Whether you use a regular cigarette or e-cigarette, quitting the habit is key to your longevity. There’s even new evidence that a healthy diet, rich in tomatoes or fruits, can reverse some of the damage from the smoking. Use these 4 techniques to quit smoking.
Side effects of smoking cigarettes
There’s no disputing the impact smoking has on your life, especially as you age. Smoking has many side effects for you and those who inhale the second-hand smoke.
Smokers are more likely to develop heart disease, stroke, lung cancer, and other lung diseases than non-smokers.
Even worse, it causes death. Cigarette smoking is the leading cause of preventable death, accounting for more than 480,000 deaths every year or one if five deaths.
On average, smokers die 10 years earlier than nonsmokers. So, quit smoking as quickly as possible to increase your chances of a better outcome as you age.
Plus, there are unaccounted for health expenses. Some you may realize this at the time you quit smoking, and others may be in your future.
Our health is priceless, and it’s important that all generations understand this including adolescents and teens who are turning to vaping and electronic cigarettes. More high school students are using e-cigarettes than adults, according to the U.S. Surgeon General.
It’s a troubling trend considering the brain is the last organ to develop fully, around age 25. So, the nicotine can harm the part of the brain that controls attention and learning. E-cigarettes can lead to nicotine addiction, mood disorders, and a lowering of impulse control.
Hopefully, these serious consequences are reason enough to get you to stop smoking, vaping, or using e-cigs.
Will vaping help me quit smoking?
Some adults use e-cigarettes to kick the smoking habit. The Centers for Disease Control say scientists are still studying whether they’re an effective way to quit smoking.
There are some studies showing it’s effective in some groups. The New England Journal of Medicine published a study that looked at nearly 900 smokers, trying to quit. E-cigarettes were more effective than nicotine-replacement therapy in this study.
Despite the success, only 18-percent of people in the e-cigarette group weren’t using regular cigarettes. So, more than 80-percent had not quit smoking. That shows how truly addictive cigarettes are and that there may be more beneficial ways to quit smoking.
Harvard Health notes quit rates are 20-25% when choosing counseling, nicotine replacement therapy like the patch or gum, and medications to reduce the urge to smoke like Chantix or Zyban.
Some people even try nasal sprays, lozenges, and inhalers. While not proven to have a lasting impact, some smokers find success with hypnosis and acupuncture to quit smoking.
How to quit smoking
No matter which method you use to stop smoking, even perhaps quitting cold turkey, make a plan and stick with it.
- Create a specific goal.
- Set up a date to quit smoking, and prepare.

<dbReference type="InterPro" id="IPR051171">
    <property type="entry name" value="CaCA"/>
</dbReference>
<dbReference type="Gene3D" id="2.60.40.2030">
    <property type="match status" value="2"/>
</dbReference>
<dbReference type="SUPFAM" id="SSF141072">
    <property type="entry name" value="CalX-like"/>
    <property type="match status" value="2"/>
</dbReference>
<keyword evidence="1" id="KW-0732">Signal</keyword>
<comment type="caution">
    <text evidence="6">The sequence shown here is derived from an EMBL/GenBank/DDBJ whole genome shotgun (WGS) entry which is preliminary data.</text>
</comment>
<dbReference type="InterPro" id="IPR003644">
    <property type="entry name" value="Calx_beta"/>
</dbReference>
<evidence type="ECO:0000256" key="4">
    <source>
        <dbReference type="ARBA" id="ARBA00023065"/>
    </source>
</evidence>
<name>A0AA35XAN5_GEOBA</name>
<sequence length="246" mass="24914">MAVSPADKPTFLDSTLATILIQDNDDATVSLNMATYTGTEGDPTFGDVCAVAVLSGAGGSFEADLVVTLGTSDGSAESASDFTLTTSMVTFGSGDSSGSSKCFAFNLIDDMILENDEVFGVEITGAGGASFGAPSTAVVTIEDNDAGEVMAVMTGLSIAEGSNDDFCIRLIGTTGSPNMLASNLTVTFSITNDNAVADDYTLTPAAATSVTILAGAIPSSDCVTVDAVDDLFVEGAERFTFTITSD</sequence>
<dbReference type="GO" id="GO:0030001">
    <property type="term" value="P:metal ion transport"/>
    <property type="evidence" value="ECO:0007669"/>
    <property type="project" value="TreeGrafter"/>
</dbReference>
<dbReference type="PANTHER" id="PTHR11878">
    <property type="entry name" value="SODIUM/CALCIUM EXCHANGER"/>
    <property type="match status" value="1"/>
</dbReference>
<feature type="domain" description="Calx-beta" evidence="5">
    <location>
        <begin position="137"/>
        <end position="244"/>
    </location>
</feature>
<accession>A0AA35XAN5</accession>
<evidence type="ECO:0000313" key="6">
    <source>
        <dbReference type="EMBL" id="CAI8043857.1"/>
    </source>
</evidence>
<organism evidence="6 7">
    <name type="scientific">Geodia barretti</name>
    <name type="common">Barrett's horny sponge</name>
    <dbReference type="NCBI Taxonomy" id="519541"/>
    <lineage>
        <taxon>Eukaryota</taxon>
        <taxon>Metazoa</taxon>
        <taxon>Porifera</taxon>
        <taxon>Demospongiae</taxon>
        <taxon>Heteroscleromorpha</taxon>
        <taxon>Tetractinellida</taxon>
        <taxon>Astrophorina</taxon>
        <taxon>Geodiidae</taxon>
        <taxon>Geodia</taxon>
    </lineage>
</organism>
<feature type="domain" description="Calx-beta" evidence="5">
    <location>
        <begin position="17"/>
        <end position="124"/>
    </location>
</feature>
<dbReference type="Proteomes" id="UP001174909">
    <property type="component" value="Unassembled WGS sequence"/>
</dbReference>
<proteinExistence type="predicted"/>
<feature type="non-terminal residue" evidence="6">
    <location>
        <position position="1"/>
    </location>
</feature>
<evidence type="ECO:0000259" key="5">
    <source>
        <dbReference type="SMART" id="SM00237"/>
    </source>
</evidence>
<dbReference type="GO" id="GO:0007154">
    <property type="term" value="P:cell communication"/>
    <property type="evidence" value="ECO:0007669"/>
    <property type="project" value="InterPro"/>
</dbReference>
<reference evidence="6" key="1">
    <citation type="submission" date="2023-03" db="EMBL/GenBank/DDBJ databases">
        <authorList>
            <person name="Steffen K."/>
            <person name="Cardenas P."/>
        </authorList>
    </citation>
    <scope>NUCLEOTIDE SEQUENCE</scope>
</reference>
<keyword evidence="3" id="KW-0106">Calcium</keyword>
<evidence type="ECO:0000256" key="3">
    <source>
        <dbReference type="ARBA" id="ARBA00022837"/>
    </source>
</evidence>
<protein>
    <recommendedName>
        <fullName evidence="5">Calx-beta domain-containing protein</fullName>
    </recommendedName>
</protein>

- Identify your smoking triggers.
- Use the 4 D’s to resist the urge to smoke.
First, set a goal. Is it to quit smoking altogether or to cut back and eventually quit? Set yourself up for success, rather than failure, even if it means taking small steps to reach that goal. Use these S.M.A.R.T. techniques to set yourself up to reach your goal!
For example, if you say you’re going to quit but you’re smoking a pack a day it may be extremely difficult. Rather than going back to your old habit and feeling like you failed, take small steps to reach your eventual goal of no cigarettes.
Tally the number of cigarettes/cigars/other tobacco delivery systems you utilize each day and plan on reducing that number by one each week. It may take a while before you reach zero, but slow and steady wins the race. Plus, you’ll feel more successful by setting realistic goals than unrealistic ones and failing.
And, of course, speak with your physician before you begin your attempts at tobacco cessation to determine additional options as well as to make sure you are not putting your health at risk by attempting to stop acutely.
Prepare for a Quit Day
Second, set a date to quit smoking. Once it’s on the calendar, prepare for that approaching date.
Set up counseling appointments, get medication, surround yourself with support, and pick up new healthy habits to replace the old one. Surround yourself with motivation and inspiration because you’ll likely need it.
That motivation may come from looking at the cost of smoking. So, to prepare for your quit date write down how much you spend on cigarettes.
When you add up the cost of cigarettes, you may be surprised at the expense of your addiction. It will likely be more than you think.
Think about what else you could do with that money if you stopped your tobacco habit and used your hard-earned money on something else that has meaning for you. For example, you could be:
- saving for a rainy day/emergency fund
- saving for a vacation/staycation
- purchasing season tickets to your favorite team’s games
- contributing to an education fund for you or your children